The fact of the matter is, despite all of this and the sanctions you put in place, the guy in Crimea is Putin. He’s pretty much claimed it as his own. And now we’re talking about, OK, don’t go in anyplace else.

So what is there to really stop this guy, because I don’t think he really cares if his friends don’t have access to their money.

I mean, doesn’t Putin care about Putin and what hurts Putin?

BLINKEN: Candy, this is exactly already a real cost from Putin and in Russia and the economy. Let’s look at what’s happened. As a result of the actions that Putin has taken and as a result of mobilizing the international community to isolate Russia for those actions, we’ve seen action. The stock market go down significantly including this week. We’ve seen the ruble get to an all-time low.

And we see investors who are looking at Russia sitting on the fence because they are looking for three things. They are looking for stability. They are looking to see if the country makes good on its international agreements and they’re looking to see if that country is integrated with the world economy.

All three of those areas, Putin has sowed tremendous doubts and we have accentuated those doubts by the actions we’ve taken.

So this has had a real hit. But beyond that —


CROWLEY: Yet he’s in Crimea and his troops are now along the border sort of threatening, as you say, Ukraine in a different place. So it doesn’t seem to have — I get that the economy, but I don’t think Putin went to bed worried about where his next meal was coming from or whether he’d have housing or any of that.

BLINKEN: Actually, the compact that President Putin has with his people is if you remain politically compliant, I’ll deliver growth for you. That growth has stagnated even before this crisis. And everything that’s happened since, as a result of the efforts we’ve made, to isolate Russia for its actions in Ukraine has only made that worse.

And what we’re seeing every single day is Russia getting more and more isolated and its economy taking a bigger and bigger hit.

We had the finance minister of Russia worrying out loud in public about the hit that the economy was taking. We have the leader of the Association of Entrepreneurs, basically the oligarchs’ club, saying I’m really worried about investment drying up. This is having an impact on Russia. This has to get Putin to think twice.

CROWLEY: I’m running short of time. I just need a quick answer to this because I want to ask you about U.S.-Russian relations in general. Are you going to give Ukraine military aid?

BLINKEN: So we’re looking at every request that we’re getting from the Ukrainians. We’re studying —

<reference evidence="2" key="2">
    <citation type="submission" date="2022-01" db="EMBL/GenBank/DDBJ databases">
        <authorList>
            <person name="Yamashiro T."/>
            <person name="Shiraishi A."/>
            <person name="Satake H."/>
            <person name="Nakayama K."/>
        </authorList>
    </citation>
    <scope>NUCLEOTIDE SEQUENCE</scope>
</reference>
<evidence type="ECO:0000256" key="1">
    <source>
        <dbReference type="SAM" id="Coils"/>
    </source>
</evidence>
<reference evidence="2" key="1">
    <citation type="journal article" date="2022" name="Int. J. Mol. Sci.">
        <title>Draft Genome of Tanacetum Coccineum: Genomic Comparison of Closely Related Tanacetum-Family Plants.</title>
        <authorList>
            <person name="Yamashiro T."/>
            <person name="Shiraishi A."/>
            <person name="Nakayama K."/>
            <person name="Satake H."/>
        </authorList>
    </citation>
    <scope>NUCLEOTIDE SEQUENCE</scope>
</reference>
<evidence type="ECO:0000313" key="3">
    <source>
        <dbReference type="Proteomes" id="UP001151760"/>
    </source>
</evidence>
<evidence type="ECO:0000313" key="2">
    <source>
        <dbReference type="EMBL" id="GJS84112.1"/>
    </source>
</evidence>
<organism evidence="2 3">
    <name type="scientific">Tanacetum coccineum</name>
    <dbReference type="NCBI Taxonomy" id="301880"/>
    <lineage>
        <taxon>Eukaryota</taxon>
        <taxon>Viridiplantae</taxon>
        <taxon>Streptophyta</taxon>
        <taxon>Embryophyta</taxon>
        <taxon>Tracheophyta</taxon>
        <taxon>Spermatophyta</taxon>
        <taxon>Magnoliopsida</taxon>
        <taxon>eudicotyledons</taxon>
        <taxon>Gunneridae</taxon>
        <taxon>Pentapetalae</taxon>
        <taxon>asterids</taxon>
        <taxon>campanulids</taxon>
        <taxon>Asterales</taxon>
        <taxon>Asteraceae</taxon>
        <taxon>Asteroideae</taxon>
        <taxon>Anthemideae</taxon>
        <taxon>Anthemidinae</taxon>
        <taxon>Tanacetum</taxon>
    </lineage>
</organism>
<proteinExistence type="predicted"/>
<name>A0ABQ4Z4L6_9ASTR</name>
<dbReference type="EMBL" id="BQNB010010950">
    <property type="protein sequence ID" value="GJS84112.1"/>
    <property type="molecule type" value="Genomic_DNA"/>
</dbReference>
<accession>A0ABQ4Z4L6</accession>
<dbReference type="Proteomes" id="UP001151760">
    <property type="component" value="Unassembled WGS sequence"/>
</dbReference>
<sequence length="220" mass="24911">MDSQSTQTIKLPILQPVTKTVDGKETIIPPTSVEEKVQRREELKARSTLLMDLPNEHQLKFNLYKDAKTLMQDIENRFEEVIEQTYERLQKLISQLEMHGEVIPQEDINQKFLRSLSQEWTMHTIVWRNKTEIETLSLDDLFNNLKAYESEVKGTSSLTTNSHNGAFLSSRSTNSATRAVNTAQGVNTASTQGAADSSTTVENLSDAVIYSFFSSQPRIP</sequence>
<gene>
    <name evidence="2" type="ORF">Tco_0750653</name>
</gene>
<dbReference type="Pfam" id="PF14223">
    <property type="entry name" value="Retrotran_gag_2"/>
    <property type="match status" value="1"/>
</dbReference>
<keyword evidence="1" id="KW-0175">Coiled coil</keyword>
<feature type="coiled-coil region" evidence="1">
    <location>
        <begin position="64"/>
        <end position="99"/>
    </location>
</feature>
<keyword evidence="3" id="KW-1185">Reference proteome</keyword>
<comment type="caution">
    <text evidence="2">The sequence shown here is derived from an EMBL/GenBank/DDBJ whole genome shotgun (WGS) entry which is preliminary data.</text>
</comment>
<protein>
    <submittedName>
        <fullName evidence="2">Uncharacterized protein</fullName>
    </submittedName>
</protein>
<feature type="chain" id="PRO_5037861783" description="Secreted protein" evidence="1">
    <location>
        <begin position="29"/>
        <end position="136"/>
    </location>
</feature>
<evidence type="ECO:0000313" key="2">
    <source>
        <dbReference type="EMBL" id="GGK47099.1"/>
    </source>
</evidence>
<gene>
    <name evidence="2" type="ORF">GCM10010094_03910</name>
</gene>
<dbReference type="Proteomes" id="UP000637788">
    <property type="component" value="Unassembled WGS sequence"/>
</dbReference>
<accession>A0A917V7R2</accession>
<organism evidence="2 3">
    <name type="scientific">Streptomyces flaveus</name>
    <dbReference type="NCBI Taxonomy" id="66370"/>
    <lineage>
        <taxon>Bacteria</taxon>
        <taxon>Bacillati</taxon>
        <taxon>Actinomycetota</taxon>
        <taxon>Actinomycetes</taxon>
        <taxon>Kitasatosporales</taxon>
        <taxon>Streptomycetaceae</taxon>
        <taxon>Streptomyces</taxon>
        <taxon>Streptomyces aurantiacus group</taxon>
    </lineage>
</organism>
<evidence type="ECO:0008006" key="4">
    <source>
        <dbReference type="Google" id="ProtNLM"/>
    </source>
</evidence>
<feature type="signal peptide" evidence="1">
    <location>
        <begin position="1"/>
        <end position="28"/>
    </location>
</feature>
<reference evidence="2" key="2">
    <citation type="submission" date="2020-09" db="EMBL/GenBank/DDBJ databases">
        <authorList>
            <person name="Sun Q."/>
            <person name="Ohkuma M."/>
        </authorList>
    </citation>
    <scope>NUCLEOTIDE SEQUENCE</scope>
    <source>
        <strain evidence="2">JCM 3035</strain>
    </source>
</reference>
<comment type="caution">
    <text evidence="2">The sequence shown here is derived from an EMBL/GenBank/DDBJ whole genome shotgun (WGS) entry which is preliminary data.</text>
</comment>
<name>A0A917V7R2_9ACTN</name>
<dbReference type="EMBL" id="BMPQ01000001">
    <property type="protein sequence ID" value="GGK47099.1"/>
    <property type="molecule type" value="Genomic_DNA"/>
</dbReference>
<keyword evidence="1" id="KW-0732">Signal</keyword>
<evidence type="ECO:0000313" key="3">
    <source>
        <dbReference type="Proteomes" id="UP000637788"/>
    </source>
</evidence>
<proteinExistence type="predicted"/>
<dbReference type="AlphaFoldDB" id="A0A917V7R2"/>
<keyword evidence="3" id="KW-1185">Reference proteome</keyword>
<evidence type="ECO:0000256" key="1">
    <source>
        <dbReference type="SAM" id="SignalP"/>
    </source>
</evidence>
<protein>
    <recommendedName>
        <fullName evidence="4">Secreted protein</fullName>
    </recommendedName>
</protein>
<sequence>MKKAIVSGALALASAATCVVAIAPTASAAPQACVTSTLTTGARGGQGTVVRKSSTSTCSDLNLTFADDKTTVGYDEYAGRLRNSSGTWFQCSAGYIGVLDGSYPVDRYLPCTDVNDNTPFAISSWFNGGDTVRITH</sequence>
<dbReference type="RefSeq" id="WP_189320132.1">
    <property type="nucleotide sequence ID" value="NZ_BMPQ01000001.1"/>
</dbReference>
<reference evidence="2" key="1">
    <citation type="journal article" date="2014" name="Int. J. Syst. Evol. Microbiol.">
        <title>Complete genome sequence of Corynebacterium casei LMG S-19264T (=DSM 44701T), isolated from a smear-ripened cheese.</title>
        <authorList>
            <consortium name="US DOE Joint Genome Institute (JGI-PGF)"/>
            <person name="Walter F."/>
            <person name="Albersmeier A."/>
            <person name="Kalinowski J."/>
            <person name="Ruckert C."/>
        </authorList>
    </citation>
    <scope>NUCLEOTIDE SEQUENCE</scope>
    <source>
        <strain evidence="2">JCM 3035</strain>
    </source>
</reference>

CROWLEY: You said that for a couple of weeks. So have you decided that it should have military aid?

BLINKEN: All of that is under review. Let me say two things about that.

First, what we’re focused on is making sure that we can act in the areas that we can be the most immediately effective, and that involves supporting Ukraine economically and indeed we’d like to get this loan guarantee done. Congress is coming back. We hope it’ll pass the loan guarantee and IMF coda (ph) reform.

Second, we’re working as I said to make sure that there’s a cost exacted of Russia and indeed that it feels the pressure. That’s what we’re working on. And when it comes to military assistance we’re looking at it. The facts are these. Even if assistance were to go to Ukraine that’s very unlikely to change Russia’s calculus or prevent an invasion.

CROWLEY: Many, many more troops, it’s just that, you know, it seems like Ukraine might like a little more weaponry.

But let me move you on, because I do want to ask you about the overarching relationship between the U.S. and Russia. We have needed them in Syria; three years ago the president said Bashar al-Assad has to go.

This summer Bashar al-Assad is running for re-election. Iran is running out of time for the U.S. and Iran to come to some sort of deal on its nuclear ambitions. Russia has been seen as key to all of that. They’re already — so the assumption that that all falls apart now.

BLINKEN: Well, look, Candy, Russia in each of these areas is not acting because it wants to do a favor to us. It’s acting out of self- interest. And so we have had cooperation from Russia on Iran, as you said, on Afghanistan, on the New START treaty and to a lesser extent on Syria, at least it’s been focused on the chemical weapons. In each of these areas Russia is acting out of its perceived self-interest. That interest hasn’t changed. And so in that sense it’s likely that the cooperation will continue.

CROWLEY: Likely but you’re not for sure. There’s been no sort of heavy duty things going on since Crimea happened.

BLINKEN: We haven’t seen a pullback in that cooperation. In fact, we’ve had — our teams are working together on Iran, in the negotiations. That’s continuing.

CROWLEY: Thank you very much (INAUDIBLE) we appreciate it.